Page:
"He started spending more time at home. But his behavior became even worse. He became more violent. Before going to sleep, he tied her hand to his so that she could not run away. Once he beat her so that she had a dark circle under her eye. When I came home and saw that, I confronted him, and we had a fight. But my mother said that she had fallen down.”

Even though Shahriyar advised his mother not to hide the truth, she refused because she was scared that nobody would believe her.

According to Shahriyar, his father’s family also had psychological problems, including extreme jealousy.

His uncles were also irrationally possessive of their wives, but none of them were as violent as his father.

At the time, Shahriyar was already working as a criminal journalist, and he witnessed such cases in courts.

He tried to warn his mother and told her to get divorced. His brother disagreed.

She said that if she got divorced at her age, everybody would suspect her of cheating on her husband.

He still feels angry with his mother that she did not listen to him and get the divorce.

“I was very worried about the mental health of my father, and suggested my mother put him into a mental hospital, but she refused, claiming that if she did that, nobody would want to give their daughters to me and my brother,” Shahriyar says.  

“On that infamous day, my mother hugged me tightly when I was leaving for work. It was like she felt her death.”

Shahriyar says he has been able to get over his mother’s death, but that his brother Nijat, who was very attached to her and saw her dead body, still cannot get over it.

“I still have nightmares at night. I see my mother in my dreams. I hate my father.

I promised many years ago that when he is released from prison, I will kill him,” says Nijat, who is married and working.

“He called me and said to come home straight away," Shahriyar remembers.

"I said that I was in court working.  I guessed that something bad had happened, and yet I felt somehow relaxed. I thought maybe my father had injured my mother, and he would be arrested. By that time, I was so fed up with the entire situation. I knew that one day something would happen.”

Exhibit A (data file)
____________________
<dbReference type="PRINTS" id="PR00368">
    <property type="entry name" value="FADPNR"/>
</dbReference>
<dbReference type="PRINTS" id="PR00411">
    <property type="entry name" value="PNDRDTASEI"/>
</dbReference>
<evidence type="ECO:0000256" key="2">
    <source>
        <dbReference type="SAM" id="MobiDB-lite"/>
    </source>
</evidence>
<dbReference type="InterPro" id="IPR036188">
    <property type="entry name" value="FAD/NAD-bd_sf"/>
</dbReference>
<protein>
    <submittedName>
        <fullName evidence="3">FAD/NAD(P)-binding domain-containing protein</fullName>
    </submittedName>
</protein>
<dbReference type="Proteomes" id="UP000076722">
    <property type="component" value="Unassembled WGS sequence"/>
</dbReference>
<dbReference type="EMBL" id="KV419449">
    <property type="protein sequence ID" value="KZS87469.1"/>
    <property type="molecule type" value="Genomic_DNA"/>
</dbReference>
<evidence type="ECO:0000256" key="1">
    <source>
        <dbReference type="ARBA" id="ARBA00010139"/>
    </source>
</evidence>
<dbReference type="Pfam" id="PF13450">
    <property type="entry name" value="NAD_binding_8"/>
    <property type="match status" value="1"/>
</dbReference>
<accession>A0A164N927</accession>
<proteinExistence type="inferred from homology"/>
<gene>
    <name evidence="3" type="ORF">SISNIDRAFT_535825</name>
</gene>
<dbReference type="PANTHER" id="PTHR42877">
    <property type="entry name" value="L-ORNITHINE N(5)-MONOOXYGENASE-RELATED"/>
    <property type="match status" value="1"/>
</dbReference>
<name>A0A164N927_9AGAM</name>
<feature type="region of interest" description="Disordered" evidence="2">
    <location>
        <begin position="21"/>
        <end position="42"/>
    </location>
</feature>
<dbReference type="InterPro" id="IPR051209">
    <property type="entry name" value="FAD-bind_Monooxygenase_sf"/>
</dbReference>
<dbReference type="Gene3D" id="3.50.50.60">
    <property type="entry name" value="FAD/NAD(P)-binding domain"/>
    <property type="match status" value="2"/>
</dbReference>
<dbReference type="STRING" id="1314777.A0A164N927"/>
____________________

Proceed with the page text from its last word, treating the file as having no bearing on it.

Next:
His mother’s relatives and father's relatives do not communicate with one another. His father’s relatives still visit him in jail.

Shahriyar says that after his mother’s death, he wanted to sell the house she had been killed in.

He changed his mind because his aunt lived nearby and he wanted to be close to his family.

When his younger brother got married, he built a house for him on the same plot.

According to Shahriyar’s brother, they have not communicated with their father since their mother’s death.

Illustration by Giorgi Zibzibadze

Several years ago, Rahman Mammadov wrote a letter to his elder son Shahriyar apologizing for his cruel deeds.

In the letter, he wrote that he was deeply sorry and asked his son to forgive him.

“You have lost your mother. I am your father. You should not lose me either. Forgive me,” Shahriyar cites the letter.

According to Shahriyar, his brother and he will never be able to forgive their father.

“What he did is unforgivable, but sometimes, I feel sorry for my father, because he really loved us. I think he was not sane while committing the murder,” says Shahriyar.

As for Shahriyar, he says he is happily married.

“I tell my wife to get a job and socialize with other people. I do not want her to just sit at home and take care of our children. I have a six-year-old daughter. I know that if she makes a mistake in her personal life or separates from her husband, I will always support her. I will never let my children down. I will support them no matter what,” Shahriyar concludes his story.